The project will educate community leaders about human rights and international law allowing them, Ibraigheth said, to document human rights violations with “solid evidence”.
“We will take this evidence to all stakeholders beginning with the Palestinian Authority, going on to international human rights organisations, and hopefully ending with the United Nations.”
Six of the seven Hebron communities who attended do not have access to water or electricity, while the five Bethlehem communities explained how they live under the constant threat of violence from nearby Israeli settlers.
One of the community leaders who attended on Monday was Sawsan, a 24-year-old university graduate from the small village of El Mfagra in the south of the Hebron governorate.
Sawsan gave an impassioned speech about how she had faced stiff challenges over the past several years, after Israeli authorities unceremonially demolished her family home in 2011.
Sawsan said she was held in prison for 10 days by Israeli authorities for protesting her home’s demolition, adding that for the past five years her family has been forced to live in a cave that only has access to electricity through solar panels donated by Israeli rights group B’Tselem.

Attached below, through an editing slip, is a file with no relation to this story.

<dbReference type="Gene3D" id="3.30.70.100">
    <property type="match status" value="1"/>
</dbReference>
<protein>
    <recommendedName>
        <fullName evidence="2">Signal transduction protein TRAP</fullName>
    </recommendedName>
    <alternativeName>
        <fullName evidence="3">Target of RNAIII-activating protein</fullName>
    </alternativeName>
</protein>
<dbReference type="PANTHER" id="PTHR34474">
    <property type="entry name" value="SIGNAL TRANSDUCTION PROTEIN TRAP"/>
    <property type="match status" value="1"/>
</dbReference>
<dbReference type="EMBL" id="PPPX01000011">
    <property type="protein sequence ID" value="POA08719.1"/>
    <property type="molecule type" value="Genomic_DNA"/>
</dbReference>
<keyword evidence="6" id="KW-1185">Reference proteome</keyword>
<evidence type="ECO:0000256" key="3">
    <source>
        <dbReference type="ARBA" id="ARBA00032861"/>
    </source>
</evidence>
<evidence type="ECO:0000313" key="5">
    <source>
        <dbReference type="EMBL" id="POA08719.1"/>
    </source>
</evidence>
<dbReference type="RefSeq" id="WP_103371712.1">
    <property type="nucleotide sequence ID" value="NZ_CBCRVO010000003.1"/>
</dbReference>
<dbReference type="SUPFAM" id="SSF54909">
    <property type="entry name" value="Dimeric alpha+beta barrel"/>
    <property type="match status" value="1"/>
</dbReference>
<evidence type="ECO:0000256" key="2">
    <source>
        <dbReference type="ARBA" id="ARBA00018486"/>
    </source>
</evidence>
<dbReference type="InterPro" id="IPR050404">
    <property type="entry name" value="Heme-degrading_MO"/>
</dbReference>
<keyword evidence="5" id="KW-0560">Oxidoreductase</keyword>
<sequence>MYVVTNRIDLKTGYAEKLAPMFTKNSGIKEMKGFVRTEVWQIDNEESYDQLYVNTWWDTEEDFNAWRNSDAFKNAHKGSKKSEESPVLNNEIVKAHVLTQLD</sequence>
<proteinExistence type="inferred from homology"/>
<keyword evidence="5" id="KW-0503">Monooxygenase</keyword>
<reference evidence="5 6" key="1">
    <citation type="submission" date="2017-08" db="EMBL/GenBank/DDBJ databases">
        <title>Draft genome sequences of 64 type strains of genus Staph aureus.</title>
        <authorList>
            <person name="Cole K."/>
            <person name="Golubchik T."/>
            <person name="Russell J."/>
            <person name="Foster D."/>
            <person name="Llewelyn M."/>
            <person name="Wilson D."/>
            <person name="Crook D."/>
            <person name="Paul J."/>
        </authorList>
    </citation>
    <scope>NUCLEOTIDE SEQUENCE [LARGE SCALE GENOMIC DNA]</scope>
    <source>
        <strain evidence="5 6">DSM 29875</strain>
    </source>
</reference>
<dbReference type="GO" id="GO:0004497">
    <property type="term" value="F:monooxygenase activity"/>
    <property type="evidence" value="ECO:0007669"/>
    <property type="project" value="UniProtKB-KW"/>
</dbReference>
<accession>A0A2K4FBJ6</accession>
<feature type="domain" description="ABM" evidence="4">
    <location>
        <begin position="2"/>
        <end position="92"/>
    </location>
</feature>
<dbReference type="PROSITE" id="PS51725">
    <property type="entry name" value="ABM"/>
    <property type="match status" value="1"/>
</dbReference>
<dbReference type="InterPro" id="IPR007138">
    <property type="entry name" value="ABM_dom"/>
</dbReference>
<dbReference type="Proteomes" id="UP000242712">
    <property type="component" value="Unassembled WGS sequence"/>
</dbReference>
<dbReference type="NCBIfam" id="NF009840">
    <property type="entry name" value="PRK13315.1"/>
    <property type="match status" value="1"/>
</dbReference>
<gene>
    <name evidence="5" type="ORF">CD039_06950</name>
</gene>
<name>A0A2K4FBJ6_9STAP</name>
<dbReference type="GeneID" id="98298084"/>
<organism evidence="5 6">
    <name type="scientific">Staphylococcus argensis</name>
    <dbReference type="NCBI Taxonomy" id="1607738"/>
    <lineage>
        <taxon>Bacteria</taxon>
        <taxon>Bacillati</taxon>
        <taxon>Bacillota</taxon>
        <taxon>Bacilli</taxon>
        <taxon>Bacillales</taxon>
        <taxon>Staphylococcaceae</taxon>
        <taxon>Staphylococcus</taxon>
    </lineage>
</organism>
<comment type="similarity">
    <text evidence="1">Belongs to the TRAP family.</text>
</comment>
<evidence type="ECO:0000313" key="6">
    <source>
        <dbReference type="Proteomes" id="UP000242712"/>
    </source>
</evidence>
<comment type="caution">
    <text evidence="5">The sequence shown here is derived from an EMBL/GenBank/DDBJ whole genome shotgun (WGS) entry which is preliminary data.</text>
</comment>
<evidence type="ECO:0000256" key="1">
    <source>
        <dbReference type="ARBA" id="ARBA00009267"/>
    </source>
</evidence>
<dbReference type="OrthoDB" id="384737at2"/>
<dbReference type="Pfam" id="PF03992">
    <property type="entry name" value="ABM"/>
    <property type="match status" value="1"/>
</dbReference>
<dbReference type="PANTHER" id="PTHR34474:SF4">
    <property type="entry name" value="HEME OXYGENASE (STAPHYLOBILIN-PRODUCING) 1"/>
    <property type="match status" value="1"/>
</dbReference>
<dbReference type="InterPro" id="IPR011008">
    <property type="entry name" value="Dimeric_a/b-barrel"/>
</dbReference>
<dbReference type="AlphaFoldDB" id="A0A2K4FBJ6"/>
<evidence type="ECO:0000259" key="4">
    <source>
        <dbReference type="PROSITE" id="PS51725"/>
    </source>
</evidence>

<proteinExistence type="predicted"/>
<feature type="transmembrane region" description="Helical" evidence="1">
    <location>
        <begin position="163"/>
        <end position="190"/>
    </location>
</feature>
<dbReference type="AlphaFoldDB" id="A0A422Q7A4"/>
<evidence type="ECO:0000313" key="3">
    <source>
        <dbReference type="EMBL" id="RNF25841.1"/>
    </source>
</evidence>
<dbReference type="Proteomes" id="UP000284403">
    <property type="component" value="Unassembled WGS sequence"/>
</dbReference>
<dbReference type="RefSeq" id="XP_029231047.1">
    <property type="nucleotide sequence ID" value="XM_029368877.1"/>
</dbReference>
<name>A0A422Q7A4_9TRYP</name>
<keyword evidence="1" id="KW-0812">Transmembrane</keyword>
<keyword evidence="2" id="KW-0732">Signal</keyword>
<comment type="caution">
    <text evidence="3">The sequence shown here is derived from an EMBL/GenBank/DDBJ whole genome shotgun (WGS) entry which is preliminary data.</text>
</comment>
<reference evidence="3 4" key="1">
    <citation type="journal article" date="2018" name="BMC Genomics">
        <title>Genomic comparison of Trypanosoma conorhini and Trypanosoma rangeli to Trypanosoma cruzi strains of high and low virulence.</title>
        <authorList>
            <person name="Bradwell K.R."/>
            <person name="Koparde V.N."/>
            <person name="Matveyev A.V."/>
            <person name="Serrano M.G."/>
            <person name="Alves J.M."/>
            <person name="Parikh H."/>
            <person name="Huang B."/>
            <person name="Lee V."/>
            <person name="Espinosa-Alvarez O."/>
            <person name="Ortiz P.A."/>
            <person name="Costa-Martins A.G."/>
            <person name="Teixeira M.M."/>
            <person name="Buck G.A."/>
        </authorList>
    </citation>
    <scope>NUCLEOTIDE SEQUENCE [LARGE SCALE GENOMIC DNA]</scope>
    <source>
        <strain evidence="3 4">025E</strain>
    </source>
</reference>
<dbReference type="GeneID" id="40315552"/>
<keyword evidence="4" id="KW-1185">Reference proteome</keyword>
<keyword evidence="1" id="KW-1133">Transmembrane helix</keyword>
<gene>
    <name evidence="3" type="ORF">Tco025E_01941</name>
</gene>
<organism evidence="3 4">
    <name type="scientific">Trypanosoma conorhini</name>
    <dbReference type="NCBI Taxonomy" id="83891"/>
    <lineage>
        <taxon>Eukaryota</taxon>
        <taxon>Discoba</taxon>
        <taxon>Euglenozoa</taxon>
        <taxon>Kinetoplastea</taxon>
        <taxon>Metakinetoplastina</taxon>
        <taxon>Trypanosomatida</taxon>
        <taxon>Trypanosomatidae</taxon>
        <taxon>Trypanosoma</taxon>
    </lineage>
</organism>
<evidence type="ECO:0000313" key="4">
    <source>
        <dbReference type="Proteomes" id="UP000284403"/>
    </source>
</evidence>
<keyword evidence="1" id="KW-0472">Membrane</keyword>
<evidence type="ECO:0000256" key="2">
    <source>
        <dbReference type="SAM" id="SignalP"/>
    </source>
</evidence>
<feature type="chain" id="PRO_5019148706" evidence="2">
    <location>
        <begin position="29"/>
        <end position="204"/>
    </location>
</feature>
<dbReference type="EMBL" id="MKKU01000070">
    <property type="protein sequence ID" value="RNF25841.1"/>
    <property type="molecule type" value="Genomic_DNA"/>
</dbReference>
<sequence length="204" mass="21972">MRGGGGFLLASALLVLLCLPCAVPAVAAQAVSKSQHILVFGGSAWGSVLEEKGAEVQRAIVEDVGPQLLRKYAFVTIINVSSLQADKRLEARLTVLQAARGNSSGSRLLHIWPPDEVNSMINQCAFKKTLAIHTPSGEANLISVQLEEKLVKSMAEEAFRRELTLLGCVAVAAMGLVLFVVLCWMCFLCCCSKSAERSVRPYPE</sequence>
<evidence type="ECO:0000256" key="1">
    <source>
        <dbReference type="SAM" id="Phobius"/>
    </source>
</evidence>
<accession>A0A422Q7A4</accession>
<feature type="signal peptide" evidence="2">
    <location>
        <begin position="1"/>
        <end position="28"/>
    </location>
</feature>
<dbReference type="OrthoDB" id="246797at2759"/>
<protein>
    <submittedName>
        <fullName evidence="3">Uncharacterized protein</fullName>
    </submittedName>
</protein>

Sawsan is now a committed activist determined to raise the voice of her community, and she said she was excited by the prospect of being part of ActionAid’s plan to set up protection committees so people can know “the truth” about how it is to live in her village.
“It is up to me to fix our situation,” she said. “If I don’t do it no one will.
“Israel want us to leave our land but we will never do this – it is my right to stay here.”
Despite it being a Palestinian village in the middle of desolate farmland, the roads leading up to Imnezel are lined with Israeli flags on every lamppost, and there is an ever-present feeling that settlements are nearby.
Fatima, whose village in Bethlehem is surrounded by settlements, said Palestinians feel under constant threat from Israeli settlers.
“It’s never safe,” she said. “They are always threatening us and burning or taking our land. We are farmers and the soldiers sometimes block us from collecting our crops – so they go bad and are left to rot.”